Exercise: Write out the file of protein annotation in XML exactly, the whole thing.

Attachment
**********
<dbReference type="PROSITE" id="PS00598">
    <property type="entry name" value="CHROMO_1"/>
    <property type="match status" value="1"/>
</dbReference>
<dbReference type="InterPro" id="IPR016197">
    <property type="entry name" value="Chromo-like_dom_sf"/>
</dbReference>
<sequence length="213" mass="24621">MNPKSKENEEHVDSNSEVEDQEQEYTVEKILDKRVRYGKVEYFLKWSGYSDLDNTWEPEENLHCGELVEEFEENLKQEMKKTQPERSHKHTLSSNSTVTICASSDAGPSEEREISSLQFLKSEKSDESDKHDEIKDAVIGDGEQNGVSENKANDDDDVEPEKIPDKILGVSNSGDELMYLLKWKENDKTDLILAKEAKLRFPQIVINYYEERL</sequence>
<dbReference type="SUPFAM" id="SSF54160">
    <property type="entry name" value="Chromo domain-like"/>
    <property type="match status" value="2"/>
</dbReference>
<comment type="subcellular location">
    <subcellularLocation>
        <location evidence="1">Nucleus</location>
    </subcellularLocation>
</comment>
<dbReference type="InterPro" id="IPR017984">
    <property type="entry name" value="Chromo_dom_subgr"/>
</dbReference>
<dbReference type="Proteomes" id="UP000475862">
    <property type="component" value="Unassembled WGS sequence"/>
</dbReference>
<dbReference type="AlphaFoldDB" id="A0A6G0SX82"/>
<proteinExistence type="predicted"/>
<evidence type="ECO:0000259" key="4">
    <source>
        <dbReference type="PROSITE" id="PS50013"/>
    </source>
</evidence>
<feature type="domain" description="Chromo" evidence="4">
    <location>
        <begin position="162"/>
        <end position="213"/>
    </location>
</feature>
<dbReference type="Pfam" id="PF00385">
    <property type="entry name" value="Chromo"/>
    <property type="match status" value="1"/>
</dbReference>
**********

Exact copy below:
<dbReference type="PROSITE" id="PS00598">
    <property type="entry name" value="CHROMO_1"/>
    <property type="match status" value="1"/>
</dbReference>
<dbReference type="InterPro" id="IPR016197">
    <property type="entry name" value="Chromo-like_dom_sf"/>
</dbReference>
<sequence length="213" mass="24621">MNPKSKENEEHVDSNSEVEDQEQEYTVEKILDKRVRYGKVEYFLKWSGYSDLDNTWEPEENLHCGELVEEFEENLKQEMKKTQPERSHKHTLSSNSTVTICASSDAGPSEEREISSLQFLKSEKSDESDKHDEIKDAVIGDGEQNGVSENKANDDDDVEPEKIPDKILGVSNSGDELMYLLKWKENDKTDLILAKEAKLRFPQIVINYYEERL</sequence>
<dbReference type="SUPFAM" id="SSF54160">
    <property type="entry name" value="Chromo domain-like"/>
    <property type="match status" value="2"/>
</dbReference>
<comment type="subcellular location">
    <subcellularLocation>
        <location evidence="1">Nucleus</location>
    </subcellularLocation>
</comment>
<dbReference type="InterPro" id="IPR017984">
    <property type="entry name" value="Chromo_dom_subgr"/>
</dbReference>
<dbReference type="Proteomes" id="UP000475862">
    <property type="component" value="Unassembled WGS sequence"/>
</dbReference>
<dbReference type="AlphaFoldDB" id="A0A6G0SX82"/>
<proteinExistence type="predicted"/>
<evidence type="ECO:0000259" key="4">
    <source>
        <dbReference type="PROSITE" id="PS50013"/>
    </source>
</evidence>
<feature type="domain" description="Chromo" evidence="4">
    <location>
        <begin position="162"/>
        <end position="213"/>
    </location>
</feature>
<dbReference type="Pfam" id="PF00385">
    <property type="entry name" value="Chromo"/>
    <property type="match status" value="1"/>
</dbReference>